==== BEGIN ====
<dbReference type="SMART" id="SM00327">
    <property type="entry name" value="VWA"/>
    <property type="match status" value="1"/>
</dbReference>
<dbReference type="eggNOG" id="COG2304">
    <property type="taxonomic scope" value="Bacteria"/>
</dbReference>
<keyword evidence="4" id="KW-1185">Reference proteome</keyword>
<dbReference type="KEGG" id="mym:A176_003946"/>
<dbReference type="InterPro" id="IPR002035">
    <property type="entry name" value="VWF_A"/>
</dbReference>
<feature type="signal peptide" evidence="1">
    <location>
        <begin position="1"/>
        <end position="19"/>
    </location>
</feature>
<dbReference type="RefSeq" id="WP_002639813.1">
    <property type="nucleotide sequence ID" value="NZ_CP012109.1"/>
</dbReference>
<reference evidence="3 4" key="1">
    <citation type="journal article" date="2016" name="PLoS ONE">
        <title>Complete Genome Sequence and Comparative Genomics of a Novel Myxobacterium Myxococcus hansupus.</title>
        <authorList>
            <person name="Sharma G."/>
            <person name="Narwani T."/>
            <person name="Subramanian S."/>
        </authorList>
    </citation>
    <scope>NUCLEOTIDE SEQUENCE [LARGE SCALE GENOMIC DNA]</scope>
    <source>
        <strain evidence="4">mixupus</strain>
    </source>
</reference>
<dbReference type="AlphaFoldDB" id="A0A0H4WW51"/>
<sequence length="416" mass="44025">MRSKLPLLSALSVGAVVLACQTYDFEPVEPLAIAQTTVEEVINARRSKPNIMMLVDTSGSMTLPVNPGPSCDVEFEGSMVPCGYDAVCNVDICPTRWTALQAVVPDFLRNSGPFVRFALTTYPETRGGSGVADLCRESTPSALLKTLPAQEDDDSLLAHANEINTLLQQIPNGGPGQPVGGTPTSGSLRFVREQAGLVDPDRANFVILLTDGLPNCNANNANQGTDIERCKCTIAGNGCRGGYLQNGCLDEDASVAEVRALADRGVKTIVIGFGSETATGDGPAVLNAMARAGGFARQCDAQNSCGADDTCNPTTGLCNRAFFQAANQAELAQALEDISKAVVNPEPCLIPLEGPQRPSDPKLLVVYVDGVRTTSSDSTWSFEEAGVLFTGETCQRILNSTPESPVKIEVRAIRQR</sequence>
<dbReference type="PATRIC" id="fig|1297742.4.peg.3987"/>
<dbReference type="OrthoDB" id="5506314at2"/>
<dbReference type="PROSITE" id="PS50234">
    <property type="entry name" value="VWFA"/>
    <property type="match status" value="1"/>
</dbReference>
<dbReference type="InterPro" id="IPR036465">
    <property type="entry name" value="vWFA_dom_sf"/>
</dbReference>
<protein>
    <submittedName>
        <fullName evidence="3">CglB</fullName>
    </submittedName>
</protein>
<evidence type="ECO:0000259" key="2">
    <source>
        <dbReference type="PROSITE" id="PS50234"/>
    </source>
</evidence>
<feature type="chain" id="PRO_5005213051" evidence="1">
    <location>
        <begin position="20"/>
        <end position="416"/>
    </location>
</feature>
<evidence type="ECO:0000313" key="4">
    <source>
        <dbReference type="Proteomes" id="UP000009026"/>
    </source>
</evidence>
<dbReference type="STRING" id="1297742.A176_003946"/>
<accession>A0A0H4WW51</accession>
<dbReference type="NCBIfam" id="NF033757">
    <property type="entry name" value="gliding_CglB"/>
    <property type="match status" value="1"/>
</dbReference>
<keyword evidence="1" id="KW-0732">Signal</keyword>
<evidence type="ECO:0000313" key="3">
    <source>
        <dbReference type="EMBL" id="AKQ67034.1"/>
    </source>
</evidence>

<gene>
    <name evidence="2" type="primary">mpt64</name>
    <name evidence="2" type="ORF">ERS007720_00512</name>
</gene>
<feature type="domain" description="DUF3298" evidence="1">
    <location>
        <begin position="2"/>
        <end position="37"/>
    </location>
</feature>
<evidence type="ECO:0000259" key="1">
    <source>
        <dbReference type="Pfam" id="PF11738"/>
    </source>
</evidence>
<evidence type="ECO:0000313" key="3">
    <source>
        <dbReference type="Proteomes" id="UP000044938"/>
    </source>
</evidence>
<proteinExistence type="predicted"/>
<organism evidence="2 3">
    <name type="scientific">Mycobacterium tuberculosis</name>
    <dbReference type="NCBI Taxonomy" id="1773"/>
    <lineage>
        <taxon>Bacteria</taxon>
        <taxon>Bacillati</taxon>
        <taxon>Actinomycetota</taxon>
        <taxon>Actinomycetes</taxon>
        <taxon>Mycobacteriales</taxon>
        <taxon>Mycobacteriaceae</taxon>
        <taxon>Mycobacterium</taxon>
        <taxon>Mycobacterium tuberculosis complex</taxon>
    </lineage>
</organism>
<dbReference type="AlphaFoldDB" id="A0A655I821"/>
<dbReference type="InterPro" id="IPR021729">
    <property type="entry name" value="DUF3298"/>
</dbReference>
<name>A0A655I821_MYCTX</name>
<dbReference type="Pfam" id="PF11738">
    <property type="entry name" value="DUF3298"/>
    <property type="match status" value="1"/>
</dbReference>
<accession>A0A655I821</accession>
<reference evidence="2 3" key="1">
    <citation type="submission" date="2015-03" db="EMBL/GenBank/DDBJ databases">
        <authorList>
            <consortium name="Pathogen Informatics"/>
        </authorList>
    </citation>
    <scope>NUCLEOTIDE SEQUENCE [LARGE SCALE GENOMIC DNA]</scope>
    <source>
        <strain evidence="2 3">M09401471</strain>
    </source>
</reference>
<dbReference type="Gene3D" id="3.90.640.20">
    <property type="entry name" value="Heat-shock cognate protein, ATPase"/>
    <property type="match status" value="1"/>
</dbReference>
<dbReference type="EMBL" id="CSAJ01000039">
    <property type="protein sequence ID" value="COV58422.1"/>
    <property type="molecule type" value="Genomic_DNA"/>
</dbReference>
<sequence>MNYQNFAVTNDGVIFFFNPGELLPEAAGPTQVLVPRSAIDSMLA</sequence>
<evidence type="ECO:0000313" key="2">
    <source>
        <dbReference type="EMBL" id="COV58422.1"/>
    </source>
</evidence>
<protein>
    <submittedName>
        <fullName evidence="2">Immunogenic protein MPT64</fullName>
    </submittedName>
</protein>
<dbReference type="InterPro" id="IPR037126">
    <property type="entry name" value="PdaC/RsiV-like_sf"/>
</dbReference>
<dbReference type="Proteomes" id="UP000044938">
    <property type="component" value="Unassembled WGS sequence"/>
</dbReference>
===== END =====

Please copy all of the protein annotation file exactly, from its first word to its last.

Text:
<dbReference type="SMART" id="SM00327">
    <property type="entry name" value="VWA"/>
    <property type="match status" value="1"/>
</dbReference>
<dbReference type="eggNOG" id="COG2304">
    <property type="taxonomic scope" value="Bacteria"/>
</dbReference>
<keyword evidence="4" id="KW-1185">Reference proteome</keyword>
<dbReference type="KEGG" id="mym:A176_003946"/>
<dbReference type="InterPro" id="IPR002035">
    <property type="entry name" value="VWF_A"/>
</dbReference>
<feature type="signal peptide" evidence="1">
    <location>
        <begin position="1"/>
        <end position="19"/>
    </location>
</feature>
<dbReference type="RefSeq" id="WP_002639813.1">
    <property type="nucleotide sequence ID" value="NZ_CP012109.1"/>
</dbReference>
<reference evidence="3 4" key="1">
    <citation type="journal article" date="2016" name="PLoS ONE">
        <title>Complete Genome Sequence and Comparative Genomics of a Novel Myxobacterium Myxococcus hansupus.</title>
        <authorList>
            <person name="Sharma G."/>
            <person name="Narwani T."/>
            <person name="Subramanian S."/>
        </authorList>
    </citation>
    <scope>NUCLEOTIDE SEQUENCE [LARGE SCALE GENOMIC DNA]</scope>
    <source>
        <strain evidence="4">mixupus</strain>
    </source>
</reference>
<dbReference type="AlphaFoldDB" id="A0A0H4WW51"/>
<sequence length="416" mass="44025">MRSKLPLLSALSVGAVVLACQTYDFEPVEPLAIAQTTVEEVINARRSKPNIMMLVDTSGSMTLPVNPGPSCDVEFEGSMVPCGYDAVCNVDICPTRWTALQAVVPDFLRNSGPFVRFALTTYPETRGGSGVADLCRESTPSALLKTLPAQEDDDSLLAHANEINTLLQQIPNGGPGQPVGGTPTSGSLRFVREQAGLVDPDRANFVILLTDGLPNCNANNANQGTDIERCKCTIAGNGCRGGYLQNGCLDEDASVAEVRALADRGVKTIVIGFGSETATGDGPAVLNAMARAGGFARQCDAQNSCGADDTCNPTTGLCNRAFFQAANQAELAQALEDISKAVVNPEPCLIPLEGPQRPSDPKLLVVYVDGVRTTSSDSTWSFEEAGVLFTGETCQRILNSTPESPVKIEVRAIRQR</sequence>
<dbReference type="PATRIC" id="fig|1297742.4.peg.3987"/>
<dbReference type="OrthoDB" id="5506314at2"/>
<dbReference type="PROSITE" id="PS50234">
    <property type="entry name" value="VWFA"/>
    <property type="match status" value="1"/>
</dbReference>
<dbReference type="InterPro" id="IPR036465">
    <property type="entry name" value="vWFA_dom_sf"/>
</dbReference>
<protein>
    <submittedName>
        <fullName evidence="3">CglB</fullName>
    </submittedName>
</protein>
<evidence type="ECO:0000259" key="2">
    <source>
        <dbReference type="PROSITE" id="PS50234"/>
    </source>
</evidence>
<feature type="chain" id="PRO_5005213051" evidence="1">
    <location>
        <begin position="20"/>
        <end position="416"/>
    </location>
</feature>
<evidence type="ECO:0000313" key="4">
    <source>
        <dbReference type="Proteomes" id="UP000009026"/>
    </source>
</evidence>
<dbReference type="STRING" id="1297742.A176_003946"/>
<accession>A0A0H4WW51</accession>
<dbReference type="NCBIfam" id="NF033757">
    <property type="entry name" value="gliding_CglB"/>
    <property type="match status" value="1"/>
</dbReference>
<keyword evidence="1" id="KW-0732">Signal</keyword>
<evidence type="ECO:0000313" key="3">
    <source>
        <dbReference type="EMBL" id="AKQ67034.1"/>
    </source>
</evidence>

<gene>
    <name evidence="2" type="primary">mpt64</name>
    <name evidence="2" type="ORF">ERS007720_00512</name>
</gene>
<feature type="domain" description="DUF3298" evidence="1">
    <location>
        <begin position="2"/>
        <end position="37"/>
    </location>
</feature>
<evidence type="ECO:0000259" key="1">
    <source>
        <dbReference type="Pfam" id="PF11738"/>
    </source>
</evidence>
<evidence type="ECO:0000313" key="3">
    <source>
        <dbReference type="Proteomes" id="UP000044938"/>
    </source>
</evidence>
<proteinExistence type="predicted"/>
<organism evidence="2 3">
    <name type="scientific">Mycobacterium tuberculosis</name>
    <dbReference type="NCBI Taxonomy" id="1773"/>
    <lineage>
        <taxon>Bacteria</taxon>
        <taxon>Bacillati</taxon>
        <taxon>Actinomycetota</taxon>
        <taxon>Actinomycetes</taxon>
        <taxon>Mycobacteriales</taxon>
        <taxon>Mycobacteriaceae</taxon>
        <taxon>Mycobacterium</taxon>
        <taxon>Mycobacterium tuberculosis complex</taxon>
    </lineage>
</organism>
<dbReference type="AlphaFoldDB" id="A0A655I821"/>
<dbReference type="InterPro" id="IPR021729">
    <property type="entry name" value="DUF3298"/>
</dbReference>
<name>A0A655I821_MYCTX</name>
<dbReference type="Pfam" id="PF11738">
    <property type="entry name" value="DUF3298"/>
    <property type="match status" value="1"/>
</dbReference>
<accession>A0A655I821</accession>
<reference evidence="2 3" key="1">
    <citation type="submission" date="2015-03" db="EMBL/GenBank/DDBJ databases">
        <authorList>
            <consortium name="Pathogen Informatics"/>
        </authorList>
    </citation>
    <scope>NUCLEOTIDE SEQUENCE [LARGE SCALE GENOMIC DNA]</scope>
    <source>
        <strain evidence="2 3">M09401471</strain>
    </source>
</reference>
<dbReference type="Gene3D" id="3.90.640.20">
    <property type="entry name" value="Heat-shock cognate protein, ATPase"/>
    <property type="match status" value="1"/>
</dbReference>
<dbReference type="EMBL" id="CSAJ01000039">
    <property type="protein sequence ID" value="COV58422.1"/>
    <property type="molecule type" value="Genomic_DNA"/>
</dbReference>
<sequence>MNYQNFAVTNDGVIFFFNPGELLPEAAGPTQVLVPRSAIDSMLA</sequence>
<evidence type="ECO:0000313" key="2">
    <source>
        <dbReference type="EMBL" id="COV58422.1"/>
    </source>
</evidence>
<protein>
    <submittedName>
        <fullName evidence="2">Immunogenic protein MPT64</fullName>
    </submittedName>
</protein>
<dbReference type="InterPro" id="IPR037126">
    <property type="entry name" value="PdaC/RsiV-like_sf"/>
</dbReference>
<dbReference type="Proteomes" id="UP000044938">
    <property type="component" value="Unassembled WGS sequence"/>
</dbReference>